Whether its jewelry, coins, or trinkets made of gold that you no longer have any use for, it may be possible to sell it as scrap gold to a refining company in exchange for some extra cash. But before packing up your valuable gold pieces and heading off to negotiate a deal, it's a good idea to take some prep steps that will ensure that you get fair compensation for your gold. Here are a few tips and tricks that should be easy to do before making a sale:
Calculate a Rough Value
Before having your gold assessed by the company you want to sell it to, it's important to determine a rough value for your gold, so you have an idea of what kind of offer you should receive. There are several ways to determine a rough value for your gold including the following:
- Organize your gold by karat weight by doing acid or skey tests.
- Use a jeweler's scale to weigh each gold piece personally.
- Convert the weight or your gold into troy ounces to determine a value.
All of these methods can be used in combination in order to gain in depth insight into how much your gold is worth and how much you may be able to expect when selling it. Keep in mind that you'll need to find out what the gold refining company you're working with is paying for gold in terms of weight in order to figure out how much you'll likely be offered.
Scrub a Dub-Dub
Before taking steps to determine the rough value of your gold, it's important to scrub it clean so that debris and settled dust isn't included when it comes to weighing your pieces or performing acid tests on them. Dust and debris that's hard to see with the naked eye can interfere the accuracy of the weighing process, because the weight of the gold itself is typically so light. When it comes to things like acid testing, any dust and debris on your gold may have an effect on the results of your tests, which may lead to misinterpreted valuation.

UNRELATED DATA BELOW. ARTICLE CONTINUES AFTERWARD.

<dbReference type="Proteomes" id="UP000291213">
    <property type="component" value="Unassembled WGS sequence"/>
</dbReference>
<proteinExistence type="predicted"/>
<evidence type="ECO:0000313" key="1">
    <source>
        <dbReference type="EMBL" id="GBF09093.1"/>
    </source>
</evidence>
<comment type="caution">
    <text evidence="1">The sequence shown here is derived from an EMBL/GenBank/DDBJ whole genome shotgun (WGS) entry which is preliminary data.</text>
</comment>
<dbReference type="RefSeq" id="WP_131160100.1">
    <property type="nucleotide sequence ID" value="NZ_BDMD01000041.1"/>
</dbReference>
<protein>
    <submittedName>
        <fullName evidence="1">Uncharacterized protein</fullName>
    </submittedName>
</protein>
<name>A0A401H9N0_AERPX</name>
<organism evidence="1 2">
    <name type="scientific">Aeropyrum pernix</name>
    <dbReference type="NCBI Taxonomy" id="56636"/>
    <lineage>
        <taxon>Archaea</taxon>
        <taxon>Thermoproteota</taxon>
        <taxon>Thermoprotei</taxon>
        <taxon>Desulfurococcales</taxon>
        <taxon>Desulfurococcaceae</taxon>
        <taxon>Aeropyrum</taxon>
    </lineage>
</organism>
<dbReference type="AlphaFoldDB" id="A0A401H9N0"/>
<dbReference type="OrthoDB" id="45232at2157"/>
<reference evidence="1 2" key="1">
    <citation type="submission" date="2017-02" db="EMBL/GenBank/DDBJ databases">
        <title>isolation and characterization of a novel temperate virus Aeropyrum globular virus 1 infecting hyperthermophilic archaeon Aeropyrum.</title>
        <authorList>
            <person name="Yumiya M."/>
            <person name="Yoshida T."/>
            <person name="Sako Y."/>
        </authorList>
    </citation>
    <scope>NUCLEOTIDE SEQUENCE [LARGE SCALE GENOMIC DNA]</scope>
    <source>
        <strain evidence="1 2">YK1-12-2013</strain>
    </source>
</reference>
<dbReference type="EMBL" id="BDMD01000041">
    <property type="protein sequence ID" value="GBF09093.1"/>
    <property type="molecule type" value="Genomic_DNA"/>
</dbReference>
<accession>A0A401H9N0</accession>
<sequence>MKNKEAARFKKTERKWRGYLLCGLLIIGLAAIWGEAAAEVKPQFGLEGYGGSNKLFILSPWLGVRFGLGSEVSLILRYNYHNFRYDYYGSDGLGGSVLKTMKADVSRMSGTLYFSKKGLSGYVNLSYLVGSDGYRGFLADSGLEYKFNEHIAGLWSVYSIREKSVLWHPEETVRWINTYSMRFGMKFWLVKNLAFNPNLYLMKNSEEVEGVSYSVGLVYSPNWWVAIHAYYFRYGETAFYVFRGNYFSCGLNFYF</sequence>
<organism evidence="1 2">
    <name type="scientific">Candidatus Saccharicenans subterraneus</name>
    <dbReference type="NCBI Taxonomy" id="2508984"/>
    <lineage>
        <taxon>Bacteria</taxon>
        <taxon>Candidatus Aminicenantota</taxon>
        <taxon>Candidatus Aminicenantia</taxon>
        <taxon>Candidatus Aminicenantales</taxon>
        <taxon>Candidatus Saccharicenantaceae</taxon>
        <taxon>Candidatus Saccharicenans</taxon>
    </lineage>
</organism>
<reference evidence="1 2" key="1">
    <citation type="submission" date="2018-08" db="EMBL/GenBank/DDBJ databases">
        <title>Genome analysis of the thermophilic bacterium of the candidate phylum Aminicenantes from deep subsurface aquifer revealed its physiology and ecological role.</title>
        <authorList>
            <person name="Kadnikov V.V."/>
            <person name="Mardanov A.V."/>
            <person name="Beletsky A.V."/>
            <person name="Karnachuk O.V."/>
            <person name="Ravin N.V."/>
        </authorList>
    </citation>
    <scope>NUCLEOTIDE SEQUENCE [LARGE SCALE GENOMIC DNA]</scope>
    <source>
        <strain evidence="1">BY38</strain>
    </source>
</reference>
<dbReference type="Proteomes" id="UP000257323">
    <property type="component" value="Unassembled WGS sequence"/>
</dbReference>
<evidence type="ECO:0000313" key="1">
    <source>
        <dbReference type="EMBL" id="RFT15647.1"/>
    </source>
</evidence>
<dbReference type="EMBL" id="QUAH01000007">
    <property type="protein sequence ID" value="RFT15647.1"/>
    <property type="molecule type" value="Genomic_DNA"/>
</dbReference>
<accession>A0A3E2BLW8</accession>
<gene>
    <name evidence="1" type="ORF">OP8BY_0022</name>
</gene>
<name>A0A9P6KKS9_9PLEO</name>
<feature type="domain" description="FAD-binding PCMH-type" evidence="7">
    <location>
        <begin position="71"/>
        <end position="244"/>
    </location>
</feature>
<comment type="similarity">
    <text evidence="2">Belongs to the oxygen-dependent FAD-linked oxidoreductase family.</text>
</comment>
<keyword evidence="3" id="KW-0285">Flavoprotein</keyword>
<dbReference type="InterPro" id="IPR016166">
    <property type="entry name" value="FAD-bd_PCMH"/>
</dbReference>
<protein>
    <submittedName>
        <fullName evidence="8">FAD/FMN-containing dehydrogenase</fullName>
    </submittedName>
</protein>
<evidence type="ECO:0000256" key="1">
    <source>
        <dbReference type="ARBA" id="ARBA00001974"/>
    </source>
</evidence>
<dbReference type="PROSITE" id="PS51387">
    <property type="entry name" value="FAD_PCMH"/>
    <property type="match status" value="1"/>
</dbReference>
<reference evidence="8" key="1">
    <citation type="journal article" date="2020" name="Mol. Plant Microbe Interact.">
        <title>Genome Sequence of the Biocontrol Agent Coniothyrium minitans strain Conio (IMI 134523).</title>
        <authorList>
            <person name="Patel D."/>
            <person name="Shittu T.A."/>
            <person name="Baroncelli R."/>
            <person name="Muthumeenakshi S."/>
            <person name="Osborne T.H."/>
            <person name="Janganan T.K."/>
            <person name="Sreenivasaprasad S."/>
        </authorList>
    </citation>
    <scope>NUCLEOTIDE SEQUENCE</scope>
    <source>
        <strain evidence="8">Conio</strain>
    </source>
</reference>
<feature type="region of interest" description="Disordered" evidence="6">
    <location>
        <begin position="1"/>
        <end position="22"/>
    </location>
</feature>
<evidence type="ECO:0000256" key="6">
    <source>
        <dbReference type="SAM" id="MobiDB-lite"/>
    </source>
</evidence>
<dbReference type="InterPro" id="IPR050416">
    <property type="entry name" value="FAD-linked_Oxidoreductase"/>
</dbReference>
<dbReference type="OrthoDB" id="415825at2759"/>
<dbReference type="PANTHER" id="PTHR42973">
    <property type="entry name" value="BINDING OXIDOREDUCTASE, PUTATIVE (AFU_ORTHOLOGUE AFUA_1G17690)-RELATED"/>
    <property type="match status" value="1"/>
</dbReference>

Extract All the Gems
More than likely, the gold refining company you're working with will not consider any gemstones, diamonds, or other accents attached to your gold when determining an offer to make you. Because of this, it's in your best interest to go ahead and remove all of the gems and diamonds on your gold jewelry before determining its rough value and having it assessed for sale. You can keep the gems and diamonds and sell them at a later time after they have appreciated more, or take them to a jewelry store at the same time of selling your gold to increase your overall profit at the time.
Keep the Usable Pieces
Any clasps that are attached to your gold pieces can be kept and reused for a variety of things, including fixing broken jewelry that you want to continue wearing. The backs of earrings may also come in handy at a later date. Anything that's removable and possibly useful in the future may be worth keeping in order to save money on repairs at a later time. Collecting clasps, clips, attachment links, and other pieces as you go through your gold may even yield you enough material to make a homemade piece of jewelry from scratch.
If you aren't sure whether or not you can use any removable pieces in the future, have them assessed separately from the gold you are certain you want to sell. This will allow you to decide whether or not the profit is worth parting with the pieces now or whether holding on to them will be more beneficial in the long run.
By taking these steps, you'll help ensure that an offer is made for the gold you want to sell that meets your profit expectations. For more information, contact a professional gold buying business, like Mid-States Recycling & Refining.